A young Bruce Wayne is in his third year of trying to establish himself as Batman, protector of Gotham City. Living in Gotham, a metropolis where shadows run long and deep, beneath elevated... See full summary »
Two brothers lose their mother to an incurable disease. With the power of "alchemy", they use taboo knowledge to resurrect her. The process fails, and as a toll for using this type of ... See full summary »
At least 40 years after the "current" adventures of Batman and 20 years after Bruce Wayne retired from the role, his secret is discovered by troubled teen Terry McGinnis. After McGinnis' father is murdered by the man who took over Bruce Wayne's company, McGinnis dons a high-tech Bat suit that Wayne last used, creating a new hero for a future Gotham. Written by
DVD audio commentary for the first episode, Rebirth (Part 1), reveals that one of the original intentions of the TV show was to shift crime from the streets of Gotham to the boardroom, with the villains being wealthy and powerful members of Gotham society. Though crime would be just as prevalent as it had been in the time of the original Batman, the streets themselves would actually be safer. The Jokerz street gang, introduced in the first episode, would be one of the few remaining members of "low class" crime. This idea was never brought to full fruition, but the primary villain of Season One, Derek Powers, was a representative of this wealthy class of criminals. See more »
Look, if you had any proof they were going to do something, it would be different. But I'm not going to change my plans because of a hunch.
Hey, I put my life on the line all the time. One night isn't going to make any difference.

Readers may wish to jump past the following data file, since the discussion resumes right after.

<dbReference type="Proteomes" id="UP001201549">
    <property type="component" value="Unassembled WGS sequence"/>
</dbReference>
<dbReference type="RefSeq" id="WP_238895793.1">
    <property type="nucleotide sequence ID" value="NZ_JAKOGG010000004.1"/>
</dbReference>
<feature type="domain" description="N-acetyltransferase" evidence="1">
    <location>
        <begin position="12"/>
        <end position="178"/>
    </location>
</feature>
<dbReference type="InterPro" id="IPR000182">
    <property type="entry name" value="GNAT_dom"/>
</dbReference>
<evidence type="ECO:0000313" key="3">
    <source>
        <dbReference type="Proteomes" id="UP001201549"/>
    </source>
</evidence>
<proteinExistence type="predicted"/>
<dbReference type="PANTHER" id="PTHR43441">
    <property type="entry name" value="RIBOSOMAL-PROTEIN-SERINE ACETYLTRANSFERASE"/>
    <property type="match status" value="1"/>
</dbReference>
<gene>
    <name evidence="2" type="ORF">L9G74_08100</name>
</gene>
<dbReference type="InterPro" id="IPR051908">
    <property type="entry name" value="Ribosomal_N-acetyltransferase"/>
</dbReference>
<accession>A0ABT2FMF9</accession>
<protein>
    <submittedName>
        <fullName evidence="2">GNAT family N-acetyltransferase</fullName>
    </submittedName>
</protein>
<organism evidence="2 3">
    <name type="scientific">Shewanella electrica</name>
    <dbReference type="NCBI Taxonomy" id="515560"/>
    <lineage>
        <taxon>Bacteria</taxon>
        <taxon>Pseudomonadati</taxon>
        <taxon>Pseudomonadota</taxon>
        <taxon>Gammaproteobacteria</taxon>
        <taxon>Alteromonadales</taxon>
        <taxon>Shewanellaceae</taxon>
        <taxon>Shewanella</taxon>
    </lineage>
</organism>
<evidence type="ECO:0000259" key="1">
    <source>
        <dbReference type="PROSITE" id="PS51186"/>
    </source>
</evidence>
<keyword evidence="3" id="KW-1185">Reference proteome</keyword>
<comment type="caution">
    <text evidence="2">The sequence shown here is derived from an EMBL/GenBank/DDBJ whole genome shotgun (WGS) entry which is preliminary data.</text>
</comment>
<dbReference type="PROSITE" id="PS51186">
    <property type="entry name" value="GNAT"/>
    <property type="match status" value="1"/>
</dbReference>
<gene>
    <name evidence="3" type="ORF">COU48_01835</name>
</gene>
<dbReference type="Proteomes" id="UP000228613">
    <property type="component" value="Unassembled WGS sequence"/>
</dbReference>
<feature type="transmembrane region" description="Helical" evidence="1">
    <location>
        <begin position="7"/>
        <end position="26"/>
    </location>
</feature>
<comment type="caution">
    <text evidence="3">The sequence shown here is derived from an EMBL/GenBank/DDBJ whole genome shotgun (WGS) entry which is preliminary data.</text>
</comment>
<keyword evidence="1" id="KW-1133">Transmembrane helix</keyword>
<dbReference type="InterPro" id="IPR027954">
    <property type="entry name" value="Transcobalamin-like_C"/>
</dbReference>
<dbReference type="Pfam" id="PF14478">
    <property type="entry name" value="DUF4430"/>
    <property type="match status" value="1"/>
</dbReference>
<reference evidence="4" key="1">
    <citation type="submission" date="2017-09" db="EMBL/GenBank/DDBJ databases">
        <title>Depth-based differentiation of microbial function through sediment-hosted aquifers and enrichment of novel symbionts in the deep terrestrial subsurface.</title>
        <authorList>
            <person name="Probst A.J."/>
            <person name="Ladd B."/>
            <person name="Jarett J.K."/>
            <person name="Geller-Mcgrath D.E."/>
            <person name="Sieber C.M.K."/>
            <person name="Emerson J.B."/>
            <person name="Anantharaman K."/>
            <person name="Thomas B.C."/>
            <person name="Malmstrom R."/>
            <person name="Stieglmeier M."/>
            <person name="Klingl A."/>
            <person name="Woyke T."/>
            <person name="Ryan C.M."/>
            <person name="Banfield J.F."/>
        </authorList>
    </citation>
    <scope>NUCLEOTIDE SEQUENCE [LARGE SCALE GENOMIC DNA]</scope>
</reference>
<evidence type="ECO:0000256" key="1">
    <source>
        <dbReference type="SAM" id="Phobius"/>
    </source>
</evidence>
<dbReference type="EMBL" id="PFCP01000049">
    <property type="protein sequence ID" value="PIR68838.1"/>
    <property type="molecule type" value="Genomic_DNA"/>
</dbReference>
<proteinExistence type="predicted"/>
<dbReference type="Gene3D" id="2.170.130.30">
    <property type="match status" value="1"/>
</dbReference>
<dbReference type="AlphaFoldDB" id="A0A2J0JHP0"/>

One night always makes the difference.
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Cartoons have come a long a way since I was a kid. Back then Batman and Superman were always 2-dimensional cardboard cutouts with interchangeable personalities. Depsite some commercial success, horribly retrograde filth like Pokemon do nothing but propagate this lack of imagination on the part of animators.
Now we have Warner Bros., whose Batman and Superman animated revivals challenge the long-held belief that cartoons are plot-wise inferior to their big screen and big budget brethren. The Batman and Superman cartoons of the early 90s have shown us a deeper, more tortured and angst-ridden side to our comic book heros while at the same time remaining firm to their virtue and nobility. This is the stuff that real dreams are made of.
Batman Beyond is just as ambitious. In the new world of technological revolution there is still need for a protector of justice. Like the original Batman, this one was again forged out of the victimology of social corruption and decadence.
By combining complex plot, intelligent dialogue, great Japanimation, an incredible cast of voices that at times have included Stockard Channing, Paul Winfield, James Sikking, Michael Gross, and Kevin Conroy, Warner Bros. has recapitalized the Batman myth for yet another generation. This new series is so smart and so edgy that I am constantly amazed by the levels of irony and metaphor. This is definitely entertaining for both kids and adults.
But don't take my word for it, check it out for yourself. You won't be disappointed.
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